Why do I need vaccination against pneumococcal disease?
Pneumococcal disease comprises a range of infections and can be life-threatening. Pneumococcal disease does not just affect children. People over the age of 65 years and young children under the age of 2 are at higher risk of contracting pneumococcal disease than the rest of the population. Even healthy persons aged 65 or over are at greater risk of contracting the disease.
In 2003, there were 602 cases of serious pneumococcal disease, and 90 deaths, in Australians aged 65 years or over.
Indigenous Australians are also more at risk than non-Indigenous Australians. For this reason, free vaccine is also available through the National Indigenous Pneumococcal and Inﬂuenza Immunisation Program for all Indigenous people over the age of 50 and those aged 15 to 49 who have medical risk factors.
In adults, pneumococcal pneumonia is the most common form of serious (invasive) pneumococcal disease. It usually requires hospitalisation. Other forms of pneumococcal disease are infection around the brain (meningitis) and blood poisoning (septicaemia).
Pneumococcal disease can occur at any time of the year, although infections seem to be more common during winter and spring. Vaccination will help protect you against pneumococcal disease.
How can I protect myself?
The pneumococcal vaccine used in the Program is called PneumoVax®23. It provides protection against the 23 most common strains of pneumococcal bacteria responsible for most cases of disease in adults in Australia. Because there are a small number of strains that aren’t covered by the vaccine, you should always seek medical help if you develop any of the signs and symptoms of pneumococcal disease, even if you have been vaccinated.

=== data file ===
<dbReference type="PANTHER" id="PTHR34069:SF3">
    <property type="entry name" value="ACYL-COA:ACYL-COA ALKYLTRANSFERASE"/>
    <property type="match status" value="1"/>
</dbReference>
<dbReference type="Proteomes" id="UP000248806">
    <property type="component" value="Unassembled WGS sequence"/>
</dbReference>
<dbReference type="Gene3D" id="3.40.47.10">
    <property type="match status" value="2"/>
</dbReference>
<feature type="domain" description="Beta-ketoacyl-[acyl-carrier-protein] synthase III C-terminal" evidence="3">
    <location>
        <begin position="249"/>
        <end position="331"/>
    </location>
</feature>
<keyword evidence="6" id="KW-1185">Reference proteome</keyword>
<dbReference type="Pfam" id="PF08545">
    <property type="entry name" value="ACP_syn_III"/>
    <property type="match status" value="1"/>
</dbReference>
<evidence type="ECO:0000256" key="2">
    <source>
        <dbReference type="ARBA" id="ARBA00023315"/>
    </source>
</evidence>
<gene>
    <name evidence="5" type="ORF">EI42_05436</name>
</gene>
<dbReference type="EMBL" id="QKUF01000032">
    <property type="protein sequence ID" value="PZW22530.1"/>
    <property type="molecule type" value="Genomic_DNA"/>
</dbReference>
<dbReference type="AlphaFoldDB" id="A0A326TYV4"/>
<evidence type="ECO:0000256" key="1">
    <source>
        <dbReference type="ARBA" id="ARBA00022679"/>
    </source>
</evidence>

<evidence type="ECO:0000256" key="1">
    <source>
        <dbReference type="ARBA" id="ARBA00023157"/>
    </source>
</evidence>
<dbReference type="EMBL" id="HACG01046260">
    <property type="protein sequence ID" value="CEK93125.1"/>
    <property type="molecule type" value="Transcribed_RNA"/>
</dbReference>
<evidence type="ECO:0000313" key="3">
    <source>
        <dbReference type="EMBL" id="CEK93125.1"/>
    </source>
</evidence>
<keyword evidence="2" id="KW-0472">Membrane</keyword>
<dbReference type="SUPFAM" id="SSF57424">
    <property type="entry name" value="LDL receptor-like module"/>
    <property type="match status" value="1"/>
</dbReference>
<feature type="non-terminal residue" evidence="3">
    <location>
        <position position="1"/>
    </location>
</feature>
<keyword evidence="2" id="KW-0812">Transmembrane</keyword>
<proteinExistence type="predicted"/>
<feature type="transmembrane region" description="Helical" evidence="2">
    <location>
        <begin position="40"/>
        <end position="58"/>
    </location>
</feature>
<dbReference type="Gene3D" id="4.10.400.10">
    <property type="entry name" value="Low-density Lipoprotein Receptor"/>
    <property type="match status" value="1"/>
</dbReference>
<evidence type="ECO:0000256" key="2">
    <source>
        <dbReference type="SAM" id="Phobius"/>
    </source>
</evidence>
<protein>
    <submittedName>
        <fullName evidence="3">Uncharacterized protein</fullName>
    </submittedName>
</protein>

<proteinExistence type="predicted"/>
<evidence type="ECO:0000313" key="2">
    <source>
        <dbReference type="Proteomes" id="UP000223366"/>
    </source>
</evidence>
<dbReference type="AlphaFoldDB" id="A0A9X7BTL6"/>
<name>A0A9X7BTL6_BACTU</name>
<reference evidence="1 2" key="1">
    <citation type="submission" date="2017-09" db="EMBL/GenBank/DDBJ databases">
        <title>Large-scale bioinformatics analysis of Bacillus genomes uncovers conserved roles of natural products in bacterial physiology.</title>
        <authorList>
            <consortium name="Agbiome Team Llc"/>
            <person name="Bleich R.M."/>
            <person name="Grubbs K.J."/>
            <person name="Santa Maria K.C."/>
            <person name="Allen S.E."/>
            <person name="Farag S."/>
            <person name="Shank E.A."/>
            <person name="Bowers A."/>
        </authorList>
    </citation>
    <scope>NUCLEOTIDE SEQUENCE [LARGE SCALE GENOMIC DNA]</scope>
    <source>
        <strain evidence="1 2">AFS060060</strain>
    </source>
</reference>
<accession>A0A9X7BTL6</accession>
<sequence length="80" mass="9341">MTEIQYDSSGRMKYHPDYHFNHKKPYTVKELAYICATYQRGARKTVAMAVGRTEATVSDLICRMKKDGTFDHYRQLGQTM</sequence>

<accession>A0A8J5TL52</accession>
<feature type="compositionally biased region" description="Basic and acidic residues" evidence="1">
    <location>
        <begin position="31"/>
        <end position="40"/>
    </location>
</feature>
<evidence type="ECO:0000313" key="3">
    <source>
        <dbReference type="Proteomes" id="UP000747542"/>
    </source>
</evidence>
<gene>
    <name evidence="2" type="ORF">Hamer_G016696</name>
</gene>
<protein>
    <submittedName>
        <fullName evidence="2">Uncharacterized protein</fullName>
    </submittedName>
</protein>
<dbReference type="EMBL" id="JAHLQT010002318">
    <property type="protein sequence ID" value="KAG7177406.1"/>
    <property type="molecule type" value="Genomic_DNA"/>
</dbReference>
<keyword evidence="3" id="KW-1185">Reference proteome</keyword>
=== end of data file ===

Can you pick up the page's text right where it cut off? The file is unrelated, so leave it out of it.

How often do I need to be vaccinated?
One dose of pneumococcal vaccine (pneumococcal polysaccharide 23vPPV) is recommended in adults aged 65 years and over.
Pneumococcal vaccination is not recommended in adults aged 18 to <65 years who do not have condition(s) associated with an increased risk of invasive pneumococcal disease.
One dose of pneumococcal vaccine (pneumococcal polysaccharide 23vPPV) is recommended in adults aged 50 years, with a single booster dose 5 years after the initial dose.
Pneumococcal vaccination is not recommended in adults aged 18 to <50 years who do not have condition(s) associated with an increased risk of invasive pneumococcal disease.
*Note: Adults with an increased risk of invasive pneumococcal disease should discuss their vaccination requirements with their general practitioner or vaccination provider. Additional information is also available in the 10th edition of the Australian Immunisation Handbook in the pneumococcal disease chapter.
If I have previously had a pneumococcal infection do I still need to get vaccinated?
There are many different types of pneumococcal bacteria, and infection with one type doesn’t provide immunity against the other types. Therefore, it is recommended that you do receive the vaccination.
Where can I get the vaccine?
The vaccine can be administered by your usual immunisation provider, general practitioner or local health care centre. The vaccine is free if you are 65 years or over. You do not need to purchase the vaccine from a pharmacist.
Does the vaccine have any side effects?
The vaccine is very safe. Some recipients may experience mild side effects following pneumococcal vaccination such as some pain or swelling at the injection site and, occasionally, low-grade fever. Like any medicine, vaccines can cause severe allergic reactions, but the chances are extremely remote.
Where can I get more information?
Further information is available from your general practitioner or local health centre, the Immunisation Infoline on 1800 671 811 or the Immunise Australia Program website Pneumococcal disease.